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Aon Benfield September Cat Study: Asia Monsoon Economic Losses Near $7B


Posted on 06 Oct 2011

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Aon Benfield, the global reinsurance intermediary and capital advisor of Aon Corporation, released the latest edition of its Monthly Cat Recap report, which reviews the natural disaster perils that occurred worldwide during September.

Published by Impact Forecasting, the firm's catastrophe model development center of excellence, the report reveals that seasonal monsoonal rains triggered significant flooding and landslide events throughout parts of Asia during the month, with China, Thailand, India, Pakistan and Cambodia being particularly affected.

In China, consecutive weeks of heavy rain led to flash floods, river flooding and landslides in nine separate provincial regions, killing at least 101 people and resulting in an economic loss of CNY27.21 billion (USD4.25 billion) according to the country's Ministry of Civil Affairs.

In Thailand, August flooding continued into September, claiming more than 206 lives in total and damaging 1.13 million homes amid an economic loss estimated at THB32.4 billion (USD1.1 billion); and in Cambodia, flooding claimed at least 150 people lives in several central provinces, and damaging at least 130,200 homes

Meanwhile, Southern Pakistan witnessed continued flooding that has killed at least 443 people and affected more than 1.52 million homes. In India, two separate waves of flooding affected the states of Orissa, Uttar Pradesh and Bihar during the month, killing at least 97 people and destroying 80,000, with total combined economic losses forecast at more than INR49 billion (USD1 billion).

Steve Jakubowski, President of Impact Forecasting, said: "The monsoon season has affected many parts of Asia with extremely heavy rainfall over the past several months, which is not unexpected for the region during this time of year. However, in many areas, re/insurance penetration remains relatively low. Flood modeling, in general, is still a science in progress, and in these Asian regions particularly, the scientific and modeling communities are striving to understand the peril and its effects, in order that governments can best mitigate the seasonal rainfall, and that the re/insurance industry can structure and price appropriate products to assist in the management of this risk."

According to the September Cat Recap report, global tropical cyclone activity remained strong during the month, highlighted by Typhoon Nesat, which made landfalls in the Philippines, China and Vietnam, killing at least 60 people and resulting in USD1.39 billion of combined economic damages.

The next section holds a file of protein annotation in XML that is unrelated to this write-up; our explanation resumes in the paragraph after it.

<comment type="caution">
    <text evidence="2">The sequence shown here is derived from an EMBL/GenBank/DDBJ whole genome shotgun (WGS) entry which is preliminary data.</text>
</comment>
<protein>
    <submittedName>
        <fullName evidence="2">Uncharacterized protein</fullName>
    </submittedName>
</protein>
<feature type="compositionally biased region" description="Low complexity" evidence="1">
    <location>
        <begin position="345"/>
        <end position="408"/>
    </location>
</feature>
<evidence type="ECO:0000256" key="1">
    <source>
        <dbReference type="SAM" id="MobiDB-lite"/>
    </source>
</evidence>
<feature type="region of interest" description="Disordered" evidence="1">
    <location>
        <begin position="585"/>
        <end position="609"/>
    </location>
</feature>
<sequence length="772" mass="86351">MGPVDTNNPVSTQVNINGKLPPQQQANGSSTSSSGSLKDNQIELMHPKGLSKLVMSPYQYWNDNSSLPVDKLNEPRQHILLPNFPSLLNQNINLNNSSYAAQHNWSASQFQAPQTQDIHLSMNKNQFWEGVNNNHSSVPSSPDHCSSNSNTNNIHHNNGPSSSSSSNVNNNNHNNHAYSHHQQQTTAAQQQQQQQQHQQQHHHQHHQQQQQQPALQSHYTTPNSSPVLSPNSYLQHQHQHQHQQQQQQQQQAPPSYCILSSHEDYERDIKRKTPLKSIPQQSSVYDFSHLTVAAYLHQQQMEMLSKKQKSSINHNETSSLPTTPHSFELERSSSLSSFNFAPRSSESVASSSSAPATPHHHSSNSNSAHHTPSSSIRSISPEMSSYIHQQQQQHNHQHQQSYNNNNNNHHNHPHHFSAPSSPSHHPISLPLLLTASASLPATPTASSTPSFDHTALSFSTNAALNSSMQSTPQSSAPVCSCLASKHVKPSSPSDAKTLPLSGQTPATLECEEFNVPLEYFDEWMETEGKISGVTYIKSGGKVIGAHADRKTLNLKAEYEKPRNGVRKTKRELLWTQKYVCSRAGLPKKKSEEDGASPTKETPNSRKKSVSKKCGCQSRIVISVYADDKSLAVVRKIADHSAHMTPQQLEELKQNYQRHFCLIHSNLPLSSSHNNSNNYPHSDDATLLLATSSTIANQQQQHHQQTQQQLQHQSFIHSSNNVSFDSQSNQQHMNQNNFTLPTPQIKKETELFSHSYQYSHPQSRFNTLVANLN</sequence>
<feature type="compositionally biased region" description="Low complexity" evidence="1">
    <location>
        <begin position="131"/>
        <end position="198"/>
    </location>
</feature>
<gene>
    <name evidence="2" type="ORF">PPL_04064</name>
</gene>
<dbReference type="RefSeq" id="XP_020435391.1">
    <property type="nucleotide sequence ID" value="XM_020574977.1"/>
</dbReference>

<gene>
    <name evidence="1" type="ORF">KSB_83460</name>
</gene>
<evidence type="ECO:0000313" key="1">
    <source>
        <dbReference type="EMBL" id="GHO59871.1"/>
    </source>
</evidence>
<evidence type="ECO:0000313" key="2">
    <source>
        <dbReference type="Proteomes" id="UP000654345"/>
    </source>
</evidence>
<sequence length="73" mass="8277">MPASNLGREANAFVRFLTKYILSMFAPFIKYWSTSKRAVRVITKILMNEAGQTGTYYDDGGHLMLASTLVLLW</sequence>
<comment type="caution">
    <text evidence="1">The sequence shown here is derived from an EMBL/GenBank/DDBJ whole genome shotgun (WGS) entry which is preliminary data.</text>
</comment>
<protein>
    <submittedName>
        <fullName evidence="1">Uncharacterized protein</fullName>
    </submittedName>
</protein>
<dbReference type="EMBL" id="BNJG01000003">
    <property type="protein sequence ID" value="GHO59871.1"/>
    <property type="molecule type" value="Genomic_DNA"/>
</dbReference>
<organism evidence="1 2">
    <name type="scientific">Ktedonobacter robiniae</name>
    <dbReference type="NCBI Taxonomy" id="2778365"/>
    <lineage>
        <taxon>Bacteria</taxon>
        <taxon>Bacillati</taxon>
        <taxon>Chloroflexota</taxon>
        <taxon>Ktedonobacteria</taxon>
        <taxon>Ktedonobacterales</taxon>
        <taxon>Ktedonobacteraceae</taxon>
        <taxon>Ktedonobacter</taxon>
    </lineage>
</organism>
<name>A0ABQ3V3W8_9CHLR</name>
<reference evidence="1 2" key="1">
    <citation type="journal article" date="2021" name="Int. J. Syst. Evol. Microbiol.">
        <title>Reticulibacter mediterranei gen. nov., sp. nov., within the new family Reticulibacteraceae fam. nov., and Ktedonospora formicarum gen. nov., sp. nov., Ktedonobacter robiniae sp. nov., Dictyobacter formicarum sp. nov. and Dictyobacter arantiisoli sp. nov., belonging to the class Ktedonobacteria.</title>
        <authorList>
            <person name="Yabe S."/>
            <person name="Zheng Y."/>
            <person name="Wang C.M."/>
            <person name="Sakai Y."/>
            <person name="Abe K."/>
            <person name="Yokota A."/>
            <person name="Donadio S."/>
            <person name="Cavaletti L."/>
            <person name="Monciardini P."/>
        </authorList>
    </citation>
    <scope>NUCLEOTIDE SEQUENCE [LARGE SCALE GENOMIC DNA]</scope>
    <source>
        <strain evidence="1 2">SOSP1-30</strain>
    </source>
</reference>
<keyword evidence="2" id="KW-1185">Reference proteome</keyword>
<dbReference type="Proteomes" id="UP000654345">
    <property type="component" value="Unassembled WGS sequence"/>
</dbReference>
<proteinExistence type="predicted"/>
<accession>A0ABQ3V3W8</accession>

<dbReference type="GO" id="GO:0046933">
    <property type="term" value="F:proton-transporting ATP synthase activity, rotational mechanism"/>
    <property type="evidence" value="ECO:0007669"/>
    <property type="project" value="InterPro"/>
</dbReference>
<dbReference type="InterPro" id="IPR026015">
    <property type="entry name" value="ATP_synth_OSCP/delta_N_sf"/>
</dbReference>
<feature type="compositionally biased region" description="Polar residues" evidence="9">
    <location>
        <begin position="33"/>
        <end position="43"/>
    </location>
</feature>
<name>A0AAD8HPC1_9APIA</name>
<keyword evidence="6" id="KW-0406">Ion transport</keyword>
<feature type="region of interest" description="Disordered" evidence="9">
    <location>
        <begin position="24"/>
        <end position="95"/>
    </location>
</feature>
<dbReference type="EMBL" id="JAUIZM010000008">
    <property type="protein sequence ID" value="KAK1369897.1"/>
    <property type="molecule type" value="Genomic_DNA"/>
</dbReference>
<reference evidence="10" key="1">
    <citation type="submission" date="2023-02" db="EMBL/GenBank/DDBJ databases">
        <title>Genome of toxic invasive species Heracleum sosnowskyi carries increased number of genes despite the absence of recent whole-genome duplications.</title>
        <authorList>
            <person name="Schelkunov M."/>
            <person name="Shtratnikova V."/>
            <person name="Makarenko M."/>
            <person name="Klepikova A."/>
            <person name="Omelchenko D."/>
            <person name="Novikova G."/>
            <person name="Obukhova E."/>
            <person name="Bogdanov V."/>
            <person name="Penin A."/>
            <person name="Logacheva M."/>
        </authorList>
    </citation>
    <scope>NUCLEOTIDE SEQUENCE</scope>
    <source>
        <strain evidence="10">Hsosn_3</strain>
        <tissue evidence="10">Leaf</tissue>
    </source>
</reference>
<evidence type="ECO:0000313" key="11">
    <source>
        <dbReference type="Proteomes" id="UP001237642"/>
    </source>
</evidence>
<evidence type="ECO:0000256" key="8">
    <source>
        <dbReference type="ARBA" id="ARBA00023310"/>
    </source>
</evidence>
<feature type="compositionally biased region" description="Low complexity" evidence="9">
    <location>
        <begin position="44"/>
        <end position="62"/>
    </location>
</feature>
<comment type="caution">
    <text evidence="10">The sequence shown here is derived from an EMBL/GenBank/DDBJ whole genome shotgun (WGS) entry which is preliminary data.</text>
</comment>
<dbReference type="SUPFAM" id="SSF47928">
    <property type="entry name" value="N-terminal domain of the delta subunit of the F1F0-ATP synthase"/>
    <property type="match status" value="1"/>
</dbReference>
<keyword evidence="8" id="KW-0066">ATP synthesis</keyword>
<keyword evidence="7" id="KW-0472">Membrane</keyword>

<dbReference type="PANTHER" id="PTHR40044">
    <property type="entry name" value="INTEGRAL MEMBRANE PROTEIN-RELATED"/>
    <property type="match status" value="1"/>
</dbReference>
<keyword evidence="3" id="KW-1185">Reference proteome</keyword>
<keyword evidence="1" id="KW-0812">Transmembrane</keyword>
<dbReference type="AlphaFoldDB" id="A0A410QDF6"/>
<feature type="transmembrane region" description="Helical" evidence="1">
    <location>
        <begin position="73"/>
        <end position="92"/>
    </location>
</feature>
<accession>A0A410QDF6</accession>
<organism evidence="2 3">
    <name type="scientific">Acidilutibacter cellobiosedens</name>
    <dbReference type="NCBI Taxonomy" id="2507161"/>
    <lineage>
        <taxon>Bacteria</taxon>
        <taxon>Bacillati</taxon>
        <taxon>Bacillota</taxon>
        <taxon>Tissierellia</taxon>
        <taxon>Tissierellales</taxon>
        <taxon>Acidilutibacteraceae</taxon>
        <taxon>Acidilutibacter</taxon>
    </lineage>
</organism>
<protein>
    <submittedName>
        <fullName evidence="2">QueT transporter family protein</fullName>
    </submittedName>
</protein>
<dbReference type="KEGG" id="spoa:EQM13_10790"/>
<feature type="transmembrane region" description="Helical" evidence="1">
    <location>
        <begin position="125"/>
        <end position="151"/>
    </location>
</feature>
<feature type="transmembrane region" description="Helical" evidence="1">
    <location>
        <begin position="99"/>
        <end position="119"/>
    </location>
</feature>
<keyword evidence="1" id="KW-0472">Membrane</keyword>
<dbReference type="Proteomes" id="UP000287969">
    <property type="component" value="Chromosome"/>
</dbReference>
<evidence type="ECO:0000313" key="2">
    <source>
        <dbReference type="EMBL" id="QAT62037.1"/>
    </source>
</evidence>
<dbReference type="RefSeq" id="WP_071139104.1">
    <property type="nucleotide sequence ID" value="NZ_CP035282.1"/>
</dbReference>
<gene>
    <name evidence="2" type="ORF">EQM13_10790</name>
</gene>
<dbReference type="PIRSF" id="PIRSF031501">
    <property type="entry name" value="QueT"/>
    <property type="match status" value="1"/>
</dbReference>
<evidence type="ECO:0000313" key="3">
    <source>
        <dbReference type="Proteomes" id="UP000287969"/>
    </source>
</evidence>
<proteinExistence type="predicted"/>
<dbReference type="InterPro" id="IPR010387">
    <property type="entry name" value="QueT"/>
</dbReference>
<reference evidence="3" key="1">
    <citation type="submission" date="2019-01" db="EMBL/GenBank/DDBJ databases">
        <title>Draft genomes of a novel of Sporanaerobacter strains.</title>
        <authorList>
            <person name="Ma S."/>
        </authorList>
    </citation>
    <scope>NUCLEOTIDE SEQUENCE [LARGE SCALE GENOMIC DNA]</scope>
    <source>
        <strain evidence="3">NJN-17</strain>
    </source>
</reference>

Japan saw separate landfalling cyclones – Roke and Talas – in September, with Talas killing at least 68 people and bringing record rains to multiple prefectures. More than 25,117 structures were damaged by wind or flood as total economic losses breached JPY23 billion (USD300 million). Typhoon Roke killed at least 13 people, injured 308 others and damaged more than 4,819 properties, amid a total economic loss in excess of JPY19.1 billion (USD250 million).

In Europe, the post-tropical remnants of windstorm Katia came ashore in northern sections of the United Kingdom, killing at least one person.  The Association of British Insurers (ABI) reported that damage, clean-up, and business interruption costs would total more than GBP100 million (USD158 million).

Meanwhile, Tropical Storm Lee made landfall along the United States coastline in Louisiana before moving northeastward. Excessive rains from the storm system led to significant flooding throughout parts of the Northeast and Mid-Atlantic. More than 80,000 claims were filed to insurers and the Federal Emergency Management Agency (FEMA) with payouts in excess of USD300 million. In terms of an economic loss, Pennsylvania government officials reported USD1 billion in flood losses in the state alone.

Elsewhere, dozens of wildfires spread across central Texas, with the most destructive – the Bastrop County Complex Fire – destroying at least 1,554 homes. According to the Insurance Council of Texas, in excess of 7,000 claims had already been filed and payouts were anticipated to exceed USD500 million.


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